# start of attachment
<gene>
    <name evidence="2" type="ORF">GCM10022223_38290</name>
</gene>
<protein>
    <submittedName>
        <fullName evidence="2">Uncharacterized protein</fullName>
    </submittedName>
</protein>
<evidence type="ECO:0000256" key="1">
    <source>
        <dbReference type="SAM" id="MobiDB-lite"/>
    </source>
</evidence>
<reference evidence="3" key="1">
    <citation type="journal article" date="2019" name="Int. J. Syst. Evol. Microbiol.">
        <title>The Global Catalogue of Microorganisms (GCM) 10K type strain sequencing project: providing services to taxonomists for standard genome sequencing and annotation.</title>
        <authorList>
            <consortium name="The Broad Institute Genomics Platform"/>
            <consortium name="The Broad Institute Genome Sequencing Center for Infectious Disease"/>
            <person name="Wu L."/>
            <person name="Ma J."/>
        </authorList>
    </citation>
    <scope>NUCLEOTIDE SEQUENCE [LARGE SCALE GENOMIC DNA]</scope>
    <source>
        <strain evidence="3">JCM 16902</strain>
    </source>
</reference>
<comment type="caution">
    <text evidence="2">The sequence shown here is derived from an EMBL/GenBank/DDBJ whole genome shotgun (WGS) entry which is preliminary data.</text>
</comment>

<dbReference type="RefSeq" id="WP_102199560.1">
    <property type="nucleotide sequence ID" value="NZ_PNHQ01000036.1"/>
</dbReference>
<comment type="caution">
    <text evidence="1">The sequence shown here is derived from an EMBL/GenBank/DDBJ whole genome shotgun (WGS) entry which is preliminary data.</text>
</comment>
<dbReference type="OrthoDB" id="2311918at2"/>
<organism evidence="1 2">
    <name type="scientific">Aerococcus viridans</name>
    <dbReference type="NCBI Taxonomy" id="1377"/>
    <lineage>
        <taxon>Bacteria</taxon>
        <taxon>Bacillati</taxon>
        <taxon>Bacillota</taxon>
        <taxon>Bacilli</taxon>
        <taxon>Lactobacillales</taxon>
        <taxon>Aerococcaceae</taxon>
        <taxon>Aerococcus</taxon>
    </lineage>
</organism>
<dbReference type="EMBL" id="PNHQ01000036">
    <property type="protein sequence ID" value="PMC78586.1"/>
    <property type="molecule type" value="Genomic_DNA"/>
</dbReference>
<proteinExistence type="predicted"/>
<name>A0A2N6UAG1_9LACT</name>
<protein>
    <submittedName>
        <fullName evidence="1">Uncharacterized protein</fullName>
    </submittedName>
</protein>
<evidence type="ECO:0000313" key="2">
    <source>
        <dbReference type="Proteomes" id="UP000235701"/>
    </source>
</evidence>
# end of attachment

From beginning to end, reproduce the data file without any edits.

<gene>
    <name evidence="2" type="ORF">GCM10022223_38290</name>
</gene>
<protein>
    <submittedName>
        <fullName evidence="2">Uncharacterized protein</fullName>
    </submittedName>
</protein>
<evidence type="ECO:0000256" key="1">
    <source>
        <dbReference type="SAM" id="MobiDB-lite"/>
    </source>
</evidence>
<reference evidence="3" key="1">
    <citation type="journal article" date="2019" name="Int. J. Syst. Evol. Microbiol.">
        <title>The Global Catalogue of Microorganisms (GCM) 10K type strain sequencing project: providing services to taxonomists for standard genome sequencing and annotation.</title>
        <authorList>
            <consortium name="The Broad Institute Genomics Platform"/>
            <consortium name="The Broad Institute Genome Sequencing Center for Infectious Disease"/>
            <person name="Wu L."/>
            <person name="Ma J."/>
        </authorList>
    </citation>
    <scope>NUCLEOTIDE SEQUENCE [LARGE SCALE GENOMIC DNA]</scope>
    <source>
        <strain evidence="3">JCM 16902</strain>
    </source>
</reference>
<comment type="caution">
    <text evidence="2">The sequence shown here is derived from an EMBL/GenBank/DDBJ whole genome shotgun (WGS) entry which is preliminary data.</text>
</comment>

<dbReference type="RefSeq" id="WP_102199560.1">
    <property type="nucleotide sequence ID" value="NZ_PNHQ01000036.1"/>
</dbReference>
<comment type="caution">
    <text evidence="1">The sequence shown here is derived from an EMBL/GenBank/DDBJ whole genome shotgun (WGS) entry which is preliminary data.</text>
</comment>
<dbReference type="OrthoDB" id="2311918at2"/>
<organism evidence="1 2">
    <name type="scientific">Aerococcus viridans</name>
    <dbReference type="NCBI Taxonomy" id="1377"/>
    <lineage>
        <taxon>Bacteria</taxon>
        <taxon>Bacillati</taxon>
        <taxon>Bacillota</taxon>
        <taxon>Bacilli</taxon>
        <taxon>Lactobacillales</taxon>
        <taxon>Aerococcaceae</taxon>
        <taxon>Aerococcus</taxon>
    </lineage>
</organism>
<dbReference type="EMBL" id="PNHQ01000036">
    <property type="protein sequence ID" value="PMC78586.1"/>
    <property type="molecule type" value="Genomic_DNA"/>
</dbReference>
<proteinExistence type="predicted"/>
<name>A0A2N6UAG1_9LACT</name>
<protein>
    <submittedName>
        <fullName evidence="1">Uncharacterized protein</fullName>
    </submittedName>
</protein>
<evidence type="ECO:0000313" key="2">
    <source>
        <dbReference type="Proteomes" id="UP000235701"/>
    </source>
</evidence>